40. Public Hearings
40.1  COUNCIL BILL 2018-112 A resolution adopting a fourth Supplemental Budget for the 2017-19 biennium.

  Chief Financial Officer Ryan Martin presented the staff report.

Public hearing opened.
No one spoke.
Public hearing closed.

Motion:  Approve the resolution.
Moved by:  Clay Bearnson           Seconded by:  Kevin Stine

Councilmember Gordon stated much of the additional income received for ODOT’s use of the photo enforcement in their construction zone goes to the contractor. Councilmember Wallan did not agree with the DLCD grant so will be voting no.

Roll call:  Councilmembers Bearnson, Gordon, Jackle, Stine, and Zarosinski voting yes; Wallan voting no.
Resolution #2018-112 was duly adopted.

 40.2 COUNCIL BILL 2018-113 An ordinance amending sections 10.012, 10.314, 10.337, 10.743, 10.816, 10.817, 10.840, 10.859, and adding section 10.819A of the Medford Municipal Code to allow for temporary shelters. (DCA 17-062)

Planner Kyle Kearns presented the staff report, which included Alternatives 1 and 2. Councilmember Stine questioned the neighborhood meeting language; Mr. Kearns clarified the neighborhood meeting is for shelters with 15 or fewer clients and would be required with the application. It was noted this issue of 15 or fewer clients was not brought up before the Planning Commission. Councilmember Gordon questioned if the neighborhood meetings would be the same as a PUD; Mr. Kearns stated yes but with more teeth. City staff must submit a report to the City Manager; a public hearing may be called. Councilmember Jackle questioned Goal 1 of the Findings “To accept the role and responsibilities of being the major urban center in a large and diverse region that includes portions of Southwest Oregon and Northern California”; Mr. Kearns noted this finding is in the Population Element of the Comprehensive Plan.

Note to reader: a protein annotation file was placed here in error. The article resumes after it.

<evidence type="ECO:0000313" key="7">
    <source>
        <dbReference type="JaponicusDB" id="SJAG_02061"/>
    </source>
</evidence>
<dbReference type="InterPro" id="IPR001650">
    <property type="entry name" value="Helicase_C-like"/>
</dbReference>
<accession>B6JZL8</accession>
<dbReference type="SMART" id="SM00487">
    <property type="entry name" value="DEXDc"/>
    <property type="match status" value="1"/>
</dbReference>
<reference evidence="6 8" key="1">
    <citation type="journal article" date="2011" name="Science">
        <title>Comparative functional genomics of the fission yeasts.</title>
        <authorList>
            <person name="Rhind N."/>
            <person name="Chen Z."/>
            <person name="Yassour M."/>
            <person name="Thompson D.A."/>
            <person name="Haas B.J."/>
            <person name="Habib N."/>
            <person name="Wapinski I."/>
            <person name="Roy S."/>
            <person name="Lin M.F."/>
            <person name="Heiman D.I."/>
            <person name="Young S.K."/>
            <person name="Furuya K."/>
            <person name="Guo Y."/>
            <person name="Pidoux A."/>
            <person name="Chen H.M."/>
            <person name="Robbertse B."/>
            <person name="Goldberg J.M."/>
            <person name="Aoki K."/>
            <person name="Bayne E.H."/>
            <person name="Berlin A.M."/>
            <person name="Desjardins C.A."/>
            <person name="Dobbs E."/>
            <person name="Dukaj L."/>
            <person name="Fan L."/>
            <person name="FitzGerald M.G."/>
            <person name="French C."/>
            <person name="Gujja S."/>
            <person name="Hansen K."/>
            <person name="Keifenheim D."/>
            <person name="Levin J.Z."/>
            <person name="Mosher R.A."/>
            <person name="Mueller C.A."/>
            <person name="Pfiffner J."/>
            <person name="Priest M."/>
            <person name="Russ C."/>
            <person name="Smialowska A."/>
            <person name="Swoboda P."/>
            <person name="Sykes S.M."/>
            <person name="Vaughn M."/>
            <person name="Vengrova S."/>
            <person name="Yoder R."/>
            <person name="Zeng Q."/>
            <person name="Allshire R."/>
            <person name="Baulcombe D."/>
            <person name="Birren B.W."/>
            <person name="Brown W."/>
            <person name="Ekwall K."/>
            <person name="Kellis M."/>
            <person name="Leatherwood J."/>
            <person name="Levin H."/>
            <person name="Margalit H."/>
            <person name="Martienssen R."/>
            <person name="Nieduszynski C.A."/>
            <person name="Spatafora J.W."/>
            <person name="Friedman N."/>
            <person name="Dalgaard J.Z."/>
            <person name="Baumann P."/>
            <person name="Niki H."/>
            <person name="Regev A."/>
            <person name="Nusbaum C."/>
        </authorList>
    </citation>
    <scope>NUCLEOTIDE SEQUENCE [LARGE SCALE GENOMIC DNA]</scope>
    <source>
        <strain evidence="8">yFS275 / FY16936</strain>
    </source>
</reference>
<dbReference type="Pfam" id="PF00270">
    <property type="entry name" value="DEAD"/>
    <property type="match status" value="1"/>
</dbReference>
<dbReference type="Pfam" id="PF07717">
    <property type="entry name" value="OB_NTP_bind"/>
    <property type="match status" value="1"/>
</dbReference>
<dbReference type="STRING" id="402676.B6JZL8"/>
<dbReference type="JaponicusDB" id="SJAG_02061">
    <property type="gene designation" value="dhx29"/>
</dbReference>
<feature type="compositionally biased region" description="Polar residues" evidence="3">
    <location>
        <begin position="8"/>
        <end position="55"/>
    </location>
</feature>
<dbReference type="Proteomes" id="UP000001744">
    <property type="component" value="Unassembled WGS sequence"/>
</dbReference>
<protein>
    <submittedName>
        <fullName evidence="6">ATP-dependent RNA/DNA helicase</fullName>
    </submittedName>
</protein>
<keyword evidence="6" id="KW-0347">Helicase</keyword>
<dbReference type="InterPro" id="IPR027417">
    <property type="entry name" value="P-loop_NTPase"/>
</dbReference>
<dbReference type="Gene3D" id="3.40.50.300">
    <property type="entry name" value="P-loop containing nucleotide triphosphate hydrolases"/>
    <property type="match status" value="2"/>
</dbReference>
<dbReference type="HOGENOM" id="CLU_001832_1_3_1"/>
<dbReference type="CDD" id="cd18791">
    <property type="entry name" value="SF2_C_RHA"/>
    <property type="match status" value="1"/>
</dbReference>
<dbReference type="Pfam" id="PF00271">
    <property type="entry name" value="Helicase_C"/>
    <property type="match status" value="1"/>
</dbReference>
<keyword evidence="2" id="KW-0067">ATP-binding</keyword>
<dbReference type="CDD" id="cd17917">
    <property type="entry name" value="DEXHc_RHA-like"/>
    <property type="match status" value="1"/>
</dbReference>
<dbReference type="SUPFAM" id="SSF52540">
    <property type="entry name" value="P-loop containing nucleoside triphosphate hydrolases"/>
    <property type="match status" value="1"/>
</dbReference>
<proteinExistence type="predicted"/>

Public hearing opened.
Karen Phillips, Maslow Project, asked Council to consider Option 1 and that the homeless would not be searched. At their facility they have less than one emergency call a year.

Jason Bull, Medford Gospel Mission, stated they have been providing shelter for 60 years. They have clean and sober users and do have problems, sometimes daily. He was asked by some of their supporters to speak on this issue. He did not see in the proposed code what will happen when there are issues within the neighborhood if a person is asked to leave. Councilmember Jackle questioned if he wanted his letter in the record; he said yes. Councilmember Stine questioned a person needing to leave and the danger to that neighborhood; Mr. Bull stated they have an open dialogue with the neighbors, self-police the neighborhood, and have a good relationship with Fire, Police, and other service facilities. Councilmember Bearnson questioned if Conditional Use Permits were revocable; City Attorney Cooper stated they are revocable.

Constance Wilkerson, Jackson County Continuum of Care, is in support of the resolution. In our area, more than 95% became homeless while they are residents of Jackson County. Temporary shelters are a way station on the way to permanent shelter.

Calvin Roberts, 719 N. Modoc, commented on the last Council meeting where Council took the time to speak to the audience about the homeless issues.  He spoke about the cost of cleanup issues by the Parks Department, and citizens not having time to attend meetings. He is opposed to the resolution but does agree a solution is needed for the homeless issue.

Jay Harland, CSA Planning, on behalf of the Maslow Project, stated there is an issue pertaining to non-conformity and provided a suggestion to modify the definition of shelter area pertaining to the resolution.

Ryan Haynes, HAJC, believed people should have access to care, services, and a sleeping area. In principal they are in support of the resolution.

Chad McComas, Rogue Retreat, thanked Council for working with them in serving the homeless. There needs to be options for those who have issues that the Gospel Mission cannot serve. He encouraged Council move forward. He noted many homeless have incomes but have no place to stay. They now have 50 people that they have moved off the street.

Councilmember Gordon talked about expanding the 90 days; Fire Chief Fish noted the 90 days was not set in stone. Mr. Kearns noted the 90 days is best practice from a fire department up north. The 180 days is in the Building Code and the City Manager can approve up to 180 days in 12 months. Ms. Cooper noted the City Manager decision is appealable through the Uniform Appeal process.

Public hearing closed.
**********